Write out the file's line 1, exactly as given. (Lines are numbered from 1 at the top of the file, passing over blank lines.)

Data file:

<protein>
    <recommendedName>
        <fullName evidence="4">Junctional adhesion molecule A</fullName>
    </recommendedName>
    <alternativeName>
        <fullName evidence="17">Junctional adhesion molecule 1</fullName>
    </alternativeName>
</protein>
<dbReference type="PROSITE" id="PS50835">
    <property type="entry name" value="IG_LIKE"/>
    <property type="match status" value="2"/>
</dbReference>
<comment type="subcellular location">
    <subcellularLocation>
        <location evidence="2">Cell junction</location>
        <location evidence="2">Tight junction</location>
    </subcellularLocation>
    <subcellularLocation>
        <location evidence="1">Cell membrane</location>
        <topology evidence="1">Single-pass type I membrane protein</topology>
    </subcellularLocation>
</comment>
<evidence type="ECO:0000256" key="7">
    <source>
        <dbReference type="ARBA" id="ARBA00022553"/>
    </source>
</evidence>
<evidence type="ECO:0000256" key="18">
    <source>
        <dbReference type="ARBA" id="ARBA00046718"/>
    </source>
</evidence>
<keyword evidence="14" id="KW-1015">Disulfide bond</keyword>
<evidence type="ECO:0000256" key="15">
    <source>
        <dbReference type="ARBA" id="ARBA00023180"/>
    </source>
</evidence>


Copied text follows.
<protein>